Duration of the Hypostatic Union
1. The Hypostatic union means the union of the human and Divine natures in and under the one person of the Word, so that Christ is true God and true Man. When at the Annunciation the angel had concluded his heavenly message, and when the Blessed Virgin had pronounced the assenting words, "Be it done to me according to thy word" (Luke 1:38), at that moment the Son of God was, through the supernatural activity of the Holy Ghost, conceived in Mary's Womb. The conception of Christ implies three factors: the creation of Christ's human soul; the infusion of that soul into and union with Christ's body which had been fashioned and prepared for its reception by the activity of the Holy Ghost; and, lastly, the assumption of that human nature by the Person of the Word.
These three events were simultaneous: not the slightest fraction of time intervened between them. The human nature of Christ never had its co-natural human personality - there were not two persons in Christ - but as soon as Christ's human nature was constituted by the union of His soul and body, at that very instant it was placed under the dominion of the Person of the Word. The Divine Person, Who contained within Himself in an eminent manner all the perfections of a human personality, communicated to that human nature His own existence and made it intimately His own. Henceforth the Incarnate Word could say in all truth: I walk, I suffer, this is my body.
This doctrine is well expressed by St. Leo the Great and by Pope St. Gregory in his letter to the bishops of Ireland, both of whom say in substance: "The human nature of Christ was not first created and then assumed (by the Person of the Word), but it was created in the very act of being assumed."
As a matter of fact, the Son Whom the Blessed Virgin conceives and to Whom she gives birth, is at the same time represented and declared in the Gospels to be the Son of God: "Behold, thou shalt conceive in thy womb, and shalt bring forth a Son, and thou shalt call His name Jesus. He shall be great, and shall be called the Son of the Most High" (Luke 1:31-32). Shortly after the Annunciation Elizabeth, under the inspiration of the Holy Ghost, saluted Mary as the Mother of God: "And whence is this to me, that the mother of my Lord should come to me" (Luke 1:43)?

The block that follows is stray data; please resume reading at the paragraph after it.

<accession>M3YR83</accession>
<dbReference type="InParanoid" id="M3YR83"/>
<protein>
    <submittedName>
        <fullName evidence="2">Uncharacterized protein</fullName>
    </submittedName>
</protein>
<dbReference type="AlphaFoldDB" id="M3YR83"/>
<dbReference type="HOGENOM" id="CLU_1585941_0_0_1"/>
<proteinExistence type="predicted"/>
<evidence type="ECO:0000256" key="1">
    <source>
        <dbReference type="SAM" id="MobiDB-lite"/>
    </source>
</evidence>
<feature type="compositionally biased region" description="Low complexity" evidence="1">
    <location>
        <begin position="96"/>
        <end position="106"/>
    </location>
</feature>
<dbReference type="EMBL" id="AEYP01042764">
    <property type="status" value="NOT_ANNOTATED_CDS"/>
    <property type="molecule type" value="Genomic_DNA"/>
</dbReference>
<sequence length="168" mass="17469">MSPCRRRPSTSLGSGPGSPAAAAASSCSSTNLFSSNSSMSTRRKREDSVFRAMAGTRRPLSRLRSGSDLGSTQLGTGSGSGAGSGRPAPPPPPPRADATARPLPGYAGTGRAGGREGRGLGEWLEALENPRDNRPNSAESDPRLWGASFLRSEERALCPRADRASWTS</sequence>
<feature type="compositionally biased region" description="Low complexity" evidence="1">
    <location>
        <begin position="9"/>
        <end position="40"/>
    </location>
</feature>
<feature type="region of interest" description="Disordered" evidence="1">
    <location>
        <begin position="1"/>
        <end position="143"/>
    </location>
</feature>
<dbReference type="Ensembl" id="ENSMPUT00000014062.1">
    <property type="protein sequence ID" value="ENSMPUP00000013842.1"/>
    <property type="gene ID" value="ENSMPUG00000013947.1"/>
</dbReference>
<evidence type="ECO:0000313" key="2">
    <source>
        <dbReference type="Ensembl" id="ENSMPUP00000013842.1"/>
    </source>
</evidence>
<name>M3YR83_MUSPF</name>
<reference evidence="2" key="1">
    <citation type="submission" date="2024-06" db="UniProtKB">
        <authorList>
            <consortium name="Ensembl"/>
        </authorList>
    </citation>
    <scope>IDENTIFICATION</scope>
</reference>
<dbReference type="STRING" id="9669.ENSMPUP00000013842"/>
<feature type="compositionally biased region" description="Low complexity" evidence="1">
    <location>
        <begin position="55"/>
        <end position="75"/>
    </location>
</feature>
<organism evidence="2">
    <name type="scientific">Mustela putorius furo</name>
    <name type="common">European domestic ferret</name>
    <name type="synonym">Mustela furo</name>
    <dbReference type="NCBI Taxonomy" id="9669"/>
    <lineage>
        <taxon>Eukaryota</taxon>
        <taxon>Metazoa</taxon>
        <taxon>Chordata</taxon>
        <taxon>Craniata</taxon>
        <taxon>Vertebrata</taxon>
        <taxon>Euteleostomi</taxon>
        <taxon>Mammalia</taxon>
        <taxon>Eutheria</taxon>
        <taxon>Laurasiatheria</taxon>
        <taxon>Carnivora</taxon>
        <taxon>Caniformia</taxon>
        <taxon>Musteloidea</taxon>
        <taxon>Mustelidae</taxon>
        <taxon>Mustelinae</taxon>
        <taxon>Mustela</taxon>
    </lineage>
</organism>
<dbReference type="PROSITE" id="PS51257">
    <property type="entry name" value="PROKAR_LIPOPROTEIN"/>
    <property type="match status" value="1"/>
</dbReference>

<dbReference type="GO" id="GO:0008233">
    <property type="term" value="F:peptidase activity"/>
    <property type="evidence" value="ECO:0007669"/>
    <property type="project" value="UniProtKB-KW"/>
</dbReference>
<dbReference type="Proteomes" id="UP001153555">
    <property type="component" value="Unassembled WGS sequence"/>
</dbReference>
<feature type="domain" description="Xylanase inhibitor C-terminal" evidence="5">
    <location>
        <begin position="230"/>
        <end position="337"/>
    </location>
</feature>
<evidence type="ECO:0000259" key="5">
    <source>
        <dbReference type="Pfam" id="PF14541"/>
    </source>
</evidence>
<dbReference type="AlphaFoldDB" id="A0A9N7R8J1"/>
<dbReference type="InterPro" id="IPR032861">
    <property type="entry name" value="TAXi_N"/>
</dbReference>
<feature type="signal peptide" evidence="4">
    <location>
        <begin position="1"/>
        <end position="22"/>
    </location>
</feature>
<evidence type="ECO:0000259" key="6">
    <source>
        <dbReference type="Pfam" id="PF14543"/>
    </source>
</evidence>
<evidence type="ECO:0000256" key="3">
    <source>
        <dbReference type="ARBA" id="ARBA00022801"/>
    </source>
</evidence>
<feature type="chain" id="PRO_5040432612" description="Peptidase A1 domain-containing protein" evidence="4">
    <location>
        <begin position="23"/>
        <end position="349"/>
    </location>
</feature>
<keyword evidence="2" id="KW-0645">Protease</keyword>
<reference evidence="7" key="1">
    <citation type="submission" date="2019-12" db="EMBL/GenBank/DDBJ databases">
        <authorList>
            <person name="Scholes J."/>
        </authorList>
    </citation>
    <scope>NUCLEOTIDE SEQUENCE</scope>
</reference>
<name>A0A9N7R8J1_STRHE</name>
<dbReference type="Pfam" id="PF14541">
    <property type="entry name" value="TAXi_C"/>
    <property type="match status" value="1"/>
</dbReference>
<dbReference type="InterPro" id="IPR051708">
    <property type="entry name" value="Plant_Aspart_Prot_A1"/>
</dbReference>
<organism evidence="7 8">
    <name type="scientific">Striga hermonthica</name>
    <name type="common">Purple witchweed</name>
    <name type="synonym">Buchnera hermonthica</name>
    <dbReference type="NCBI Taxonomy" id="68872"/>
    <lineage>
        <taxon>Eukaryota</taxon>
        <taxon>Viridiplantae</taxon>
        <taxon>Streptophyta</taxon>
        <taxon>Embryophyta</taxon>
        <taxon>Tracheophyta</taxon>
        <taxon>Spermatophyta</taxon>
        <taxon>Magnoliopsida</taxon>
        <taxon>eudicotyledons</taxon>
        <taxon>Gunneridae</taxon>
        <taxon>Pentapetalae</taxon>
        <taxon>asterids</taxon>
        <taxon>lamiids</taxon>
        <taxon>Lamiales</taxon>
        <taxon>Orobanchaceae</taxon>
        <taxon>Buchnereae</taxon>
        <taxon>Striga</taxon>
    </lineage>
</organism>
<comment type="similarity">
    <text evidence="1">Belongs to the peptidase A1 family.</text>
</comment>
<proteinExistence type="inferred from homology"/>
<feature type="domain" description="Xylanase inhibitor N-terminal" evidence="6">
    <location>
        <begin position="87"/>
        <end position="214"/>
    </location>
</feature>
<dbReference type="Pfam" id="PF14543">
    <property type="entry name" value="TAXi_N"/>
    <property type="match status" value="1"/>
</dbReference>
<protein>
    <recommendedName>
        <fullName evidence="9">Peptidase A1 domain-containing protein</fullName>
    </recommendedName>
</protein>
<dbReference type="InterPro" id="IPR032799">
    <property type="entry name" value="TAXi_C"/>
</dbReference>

2. What, it may be asked, happened to the hypostatic union during the triduum of Christ's death? The Apostles' and Nicene Creeds, which are infallible documents of faith, tell us that after His death Christ descended into hell and that He was buried. These statements presuppose that the Word remained united both to the soul which descended into the limbo of the just and to the body which was buried in the sepulchre. Besides, death could take place without destroying the hypostatic union, for death did not consist in a separation of the humanity from the Divinity but in a separation of the soul from the body. Hence the soul and the body could be separated from each other without being disjoined from the Word.